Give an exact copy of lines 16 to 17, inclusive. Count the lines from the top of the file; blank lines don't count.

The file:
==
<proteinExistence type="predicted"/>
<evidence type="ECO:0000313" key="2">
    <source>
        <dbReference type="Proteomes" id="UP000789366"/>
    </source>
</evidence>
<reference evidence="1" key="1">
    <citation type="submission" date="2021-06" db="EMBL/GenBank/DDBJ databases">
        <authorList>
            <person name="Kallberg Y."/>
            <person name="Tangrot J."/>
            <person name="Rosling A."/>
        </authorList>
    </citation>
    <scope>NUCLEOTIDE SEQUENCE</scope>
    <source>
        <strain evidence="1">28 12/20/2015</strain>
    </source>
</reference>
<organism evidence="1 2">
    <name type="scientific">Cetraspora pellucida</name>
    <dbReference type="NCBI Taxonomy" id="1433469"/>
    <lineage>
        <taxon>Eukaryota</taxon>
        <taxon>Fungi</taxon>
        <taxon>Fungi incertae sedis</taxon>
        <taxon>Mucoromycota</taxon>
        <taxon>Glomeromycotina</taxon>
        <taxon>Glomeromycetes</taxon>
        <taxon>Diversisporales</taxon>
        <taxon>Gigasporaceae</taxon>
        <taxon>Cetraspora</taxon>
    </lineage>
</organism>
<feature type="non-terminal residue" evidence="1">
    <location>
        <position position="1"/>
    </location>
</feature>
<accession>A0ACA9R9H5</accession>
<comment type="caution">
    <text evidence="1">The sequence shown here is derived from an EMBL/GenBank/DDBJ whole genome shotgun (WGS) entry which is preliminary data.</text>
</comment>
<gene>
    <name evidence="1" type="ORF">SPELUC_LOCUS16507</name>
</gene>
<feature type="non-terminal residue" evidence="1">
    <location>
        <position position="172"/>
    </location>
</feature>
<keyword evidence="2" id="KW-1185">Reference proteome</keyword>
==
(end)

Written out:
    <source>
        <strain evidence="1">28 12/20/2015</strain>